Tuesday News Review

Lib Dem unrest over NHS reforms

Liberal Democrat leaders are trying to douse a growing revolt over the coalition’s controversial NHS reforms. Party critics claim the reforms will increase health inequalities, make tracts of the NHS unviable and simply provide profits for private firms asked to take on the task of commissioning care. The backlash comes as figures show the reforms will cost £1.8bn to implement. The Department of Health today revealed it had sought authorisation from parliament to set the money aside to cover redundancy payments, pension liabilities and the penalties of breaking contractual obligations of the primary care trusts that will be abolished under the plans. But the political backlash poses the greatest risk for the coalition as Lib Dem rebels attempt to raise it at their spring conference next month. Privately many cabinet members have doubts about the politics of coalition health reforms, if not the reforms themselves, and rejection of them by one wing of the coalition would only increase those doubts. – the Guardian

No to AV… because it’s too expensive…

These are not easy times in Britain. There is much to preoccupy the Coalition, not least the parlous state of the economy. The decision to hold a referendum on a change of voting system must, therefore, be viewed as an unnecessary distraction from more pressing matters. The vote will take place on May 5, the same day as local contests in England and Wales and elections to the Welsh Assembly and the Scottish Parliament. It is a price to be paid for the Liberal Democrats’ agreement to enter the Coalition, though whether the referendum will do anything to prolong that union must be doubtful – the campaign will pit the two parties in government against each other. – the Telegraph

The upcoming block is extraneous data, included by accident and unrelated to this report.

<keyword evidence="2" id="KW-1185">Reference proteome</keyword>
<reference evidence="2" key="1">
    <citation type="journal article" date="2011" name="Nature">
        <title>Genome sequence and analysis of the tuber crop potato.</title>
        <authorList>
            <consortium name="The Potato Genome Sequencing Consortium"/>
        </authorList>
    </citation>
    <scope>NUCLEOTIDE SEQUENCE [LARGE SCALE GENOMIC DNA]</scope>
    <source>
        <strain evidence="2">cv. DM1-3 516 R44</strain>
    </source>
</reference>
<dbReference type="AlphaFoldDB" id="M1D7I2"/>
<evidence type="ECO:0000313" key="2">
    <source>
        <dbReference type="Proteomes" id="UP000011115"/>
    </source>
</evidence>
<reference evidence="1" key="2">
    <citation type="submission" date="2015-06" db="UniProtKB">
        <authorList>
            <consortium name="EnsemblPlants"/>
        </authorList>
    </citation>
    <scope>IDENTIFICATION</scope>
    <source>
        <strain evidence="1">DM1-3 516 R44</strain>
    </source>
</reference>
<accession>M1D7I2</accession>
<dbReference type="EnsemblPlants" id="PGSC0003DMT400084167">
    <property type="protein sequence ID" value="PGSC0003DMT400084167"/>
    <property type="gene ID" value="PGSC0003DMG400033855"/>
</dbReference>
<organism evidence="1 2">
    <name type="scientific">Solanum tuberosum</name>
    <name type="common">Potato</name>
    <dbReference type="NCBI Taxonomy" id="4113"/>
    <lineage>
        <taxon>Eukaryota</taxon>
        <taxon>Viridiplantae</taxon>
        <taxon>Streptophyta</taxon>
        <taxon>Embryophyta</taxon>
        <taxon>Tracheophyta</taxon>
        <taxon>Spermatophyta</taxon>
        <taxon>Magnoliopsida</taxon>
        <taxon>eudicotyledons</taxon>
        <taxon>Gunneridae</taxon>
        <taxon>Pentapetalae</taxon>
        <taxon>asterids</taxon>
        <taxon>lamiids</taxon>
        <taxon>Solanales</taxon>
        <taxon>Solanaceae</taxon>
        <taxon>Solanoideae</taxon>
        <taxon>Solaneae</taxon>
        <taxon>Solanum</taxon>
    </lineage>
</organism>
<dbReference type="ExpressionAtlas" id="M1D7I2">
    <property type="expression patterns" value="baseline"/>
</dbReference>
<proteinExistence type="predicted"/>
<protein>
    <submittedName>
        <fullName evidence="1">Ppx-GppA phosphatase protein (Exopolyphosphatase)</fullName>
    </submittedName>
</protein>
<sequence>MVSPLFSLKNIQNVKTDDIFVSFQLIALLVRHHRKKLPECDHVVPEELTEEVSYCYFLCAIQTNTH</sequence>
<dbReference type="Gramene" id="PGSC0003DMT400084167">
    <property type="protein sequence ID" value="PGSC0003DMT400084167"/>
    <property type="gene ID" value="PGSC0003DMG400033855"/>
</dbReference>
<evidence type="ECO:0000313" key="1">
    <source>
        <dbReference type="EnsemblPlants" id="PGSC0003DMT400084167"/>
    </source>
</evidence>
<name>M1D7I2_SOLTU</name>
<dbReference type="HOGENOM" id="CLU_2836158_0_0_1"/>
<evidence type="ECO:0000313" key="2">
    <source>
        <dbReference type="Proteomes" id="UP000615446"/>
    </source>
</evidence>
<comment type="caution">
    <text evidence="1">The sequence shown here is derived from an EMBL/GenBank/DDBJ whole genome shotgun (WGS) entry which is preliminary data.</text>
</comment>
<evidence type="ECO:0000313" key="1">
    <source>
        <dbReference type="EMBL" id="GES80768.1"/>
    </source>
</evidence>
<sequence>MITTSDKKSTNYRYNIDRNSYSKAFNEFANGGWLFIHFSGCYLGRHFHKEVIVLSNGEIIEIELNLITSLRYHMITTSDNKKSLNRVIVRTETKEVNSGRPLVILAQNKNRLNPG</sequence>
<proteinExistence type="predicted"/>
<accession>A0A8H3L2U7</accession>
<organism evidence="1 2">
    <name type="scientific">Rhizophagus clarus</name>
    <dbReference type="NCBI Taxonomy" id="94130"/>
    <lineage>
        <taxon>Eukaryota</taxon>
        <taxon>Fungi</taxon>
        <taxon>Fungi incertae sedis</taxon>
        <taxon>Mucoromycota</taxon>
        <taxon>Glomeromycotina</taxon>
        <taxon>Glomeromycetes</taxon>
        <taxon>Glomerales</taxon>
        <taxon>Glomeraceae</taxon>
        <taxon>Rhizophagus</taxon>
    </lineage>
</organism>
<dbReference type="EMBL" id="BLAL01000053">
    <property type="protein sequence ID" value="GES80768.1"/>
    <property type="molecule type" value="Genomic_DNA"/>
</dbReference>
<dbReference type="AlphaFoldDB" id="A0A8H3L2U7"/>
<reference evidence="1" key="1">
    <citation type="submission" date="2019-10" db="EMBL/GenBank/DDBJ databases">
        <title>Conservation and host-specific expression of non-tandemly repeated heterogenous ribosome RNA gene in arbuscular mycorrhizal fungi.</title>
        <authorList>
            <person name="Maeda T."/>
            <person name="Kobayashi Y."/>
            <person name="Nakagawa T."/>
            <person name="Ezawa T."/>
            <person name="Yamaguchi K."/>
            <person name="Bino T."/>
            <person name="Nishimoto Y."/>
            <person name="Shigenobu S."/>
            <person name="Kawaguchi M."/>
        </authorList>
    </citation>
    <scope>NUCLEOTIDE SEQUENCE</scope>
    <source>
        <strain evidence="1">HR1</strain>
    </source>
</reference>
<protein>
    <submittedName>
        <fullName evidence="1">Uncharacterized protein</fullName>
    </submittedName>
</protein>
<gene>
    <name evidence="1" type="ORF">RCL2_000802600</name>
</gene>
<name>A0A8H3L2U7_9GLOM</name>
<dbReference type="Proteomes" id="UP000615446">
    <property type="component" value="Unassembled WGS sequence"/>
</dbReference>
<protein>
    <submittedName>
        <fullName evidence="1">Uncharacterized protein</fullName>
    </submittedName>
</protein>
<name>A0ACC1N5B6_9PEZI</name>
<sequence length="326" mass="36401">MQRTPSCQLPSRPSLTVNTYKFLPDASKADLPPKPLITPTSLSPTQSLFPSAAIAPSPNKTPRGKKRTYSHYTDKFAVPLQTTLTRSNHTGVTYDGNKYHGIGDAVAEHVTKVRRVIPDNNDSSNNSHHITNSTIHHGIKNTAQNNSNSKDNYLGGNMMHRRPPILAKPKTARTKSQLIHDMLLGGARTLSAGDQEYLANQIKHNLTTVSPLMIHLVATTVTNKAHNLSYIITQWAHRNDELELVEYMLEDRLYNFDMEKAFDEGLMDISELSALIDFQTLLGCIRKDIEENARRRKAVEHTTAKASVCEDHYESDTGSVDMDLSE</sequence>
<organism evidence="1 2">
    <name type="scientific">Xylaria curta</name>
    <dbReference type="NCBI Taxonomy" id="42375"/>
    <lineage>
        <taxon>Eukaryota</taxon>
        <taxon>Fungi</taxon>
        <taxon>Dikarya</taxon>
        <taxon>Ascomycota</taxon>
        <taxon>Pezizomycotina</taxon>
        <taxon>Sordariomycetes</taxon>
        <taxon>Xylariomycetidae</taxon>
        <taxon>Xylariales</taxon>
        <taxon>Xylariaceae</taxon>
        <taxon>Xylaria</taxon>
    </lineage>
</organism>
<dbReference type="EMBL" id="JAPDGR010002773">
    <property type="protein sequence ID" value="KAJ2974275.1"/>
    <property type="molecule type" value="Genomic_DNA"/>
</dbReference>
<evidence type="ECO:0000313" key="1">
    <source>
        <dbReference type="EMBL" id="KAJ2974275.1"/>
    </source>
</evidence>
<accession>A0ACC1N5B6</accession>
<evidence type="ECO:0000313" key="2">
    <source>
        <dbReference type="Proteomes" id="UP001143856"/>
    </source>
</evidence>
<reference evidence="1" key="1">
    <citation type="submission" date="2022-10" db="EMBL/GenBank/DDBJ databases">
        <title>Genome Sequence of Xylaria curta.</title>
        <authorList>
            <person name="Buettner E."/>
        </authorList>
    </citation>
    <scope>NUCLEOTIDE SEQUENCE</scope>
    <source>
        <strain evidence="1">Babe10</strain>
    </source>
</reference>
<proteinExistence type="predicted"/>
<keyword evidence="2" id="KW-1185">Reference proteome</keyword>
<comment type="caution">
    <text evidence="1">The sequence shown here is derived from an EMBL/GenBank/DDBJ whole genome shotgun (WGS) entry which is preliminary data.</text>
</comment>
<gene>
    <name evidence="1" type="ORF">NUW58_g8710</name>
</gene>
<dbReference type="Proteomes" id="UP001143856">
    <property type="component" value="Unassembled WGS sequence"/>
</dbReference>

NICK Clegg’s crusade to change the way Brits vote will cost taxpayers £250 MILLION, figures reveal today. The bill is enough to pay for 8,000 extra nurses, 7,500 troops or 5,000 cops. Deputy PM Mr Clegg, backed by Labour leader Ed Miliband, wants the controversial alternative vote – or AV – system. The proposed spending spree to introduce it will trigger furious protests as millions of families are hit by swingeing cuts. The cost will be exposed today at the launch of the No to AV campaign, which aims to keep the traditional first-past-the-post voting system. A referendum on change will cost £82 MILLION – with another £9 MILLION for “voter education” in the run-up. Up to £130 MILLION will be needed for electronic machines to count voters’ alternative choices of candidate if AV is introduced. – the Sun

Switching from X to 1, 2, 3 voting might cost £250 million, say the No campaign, if you were to decide it would need “expensive counting machines”, double the number you first thought of (by chucking the referendum costs which apply whether we vote Yes or No too), and then ignore the fact that they count the AV votes by hand in Australia. QED. Still, the Daily Mail and Telegraphtried to take it seriously. The AV referendum gives us a democratic choice about whether we think our democracy would be better if we could express multiple preferences – voting 1, 2, 3 – under AV, or should keep X voting under first-past-the-post. There are arguments for and against this change. In a democracy, whether Britain could afford to count the votes really isn’t one of them. – Next Left

Private firms not volunteers joining Dave’s big society

David Cameron’s attempt to relaunch his Big Society agenda hit trouble on several fronts yesterday as it emerged that American firms could take over the running of libraries in Britain. The Prime Minister made a passionate defence of his flagship scheme, admitting it would not make him popular or win elections. However, his pledge that the Big Society was not a cover for big spending cuts was undermined by growing evidence that private firms rather than voluntary groups could land many of the new contracts to run public services. – Independent

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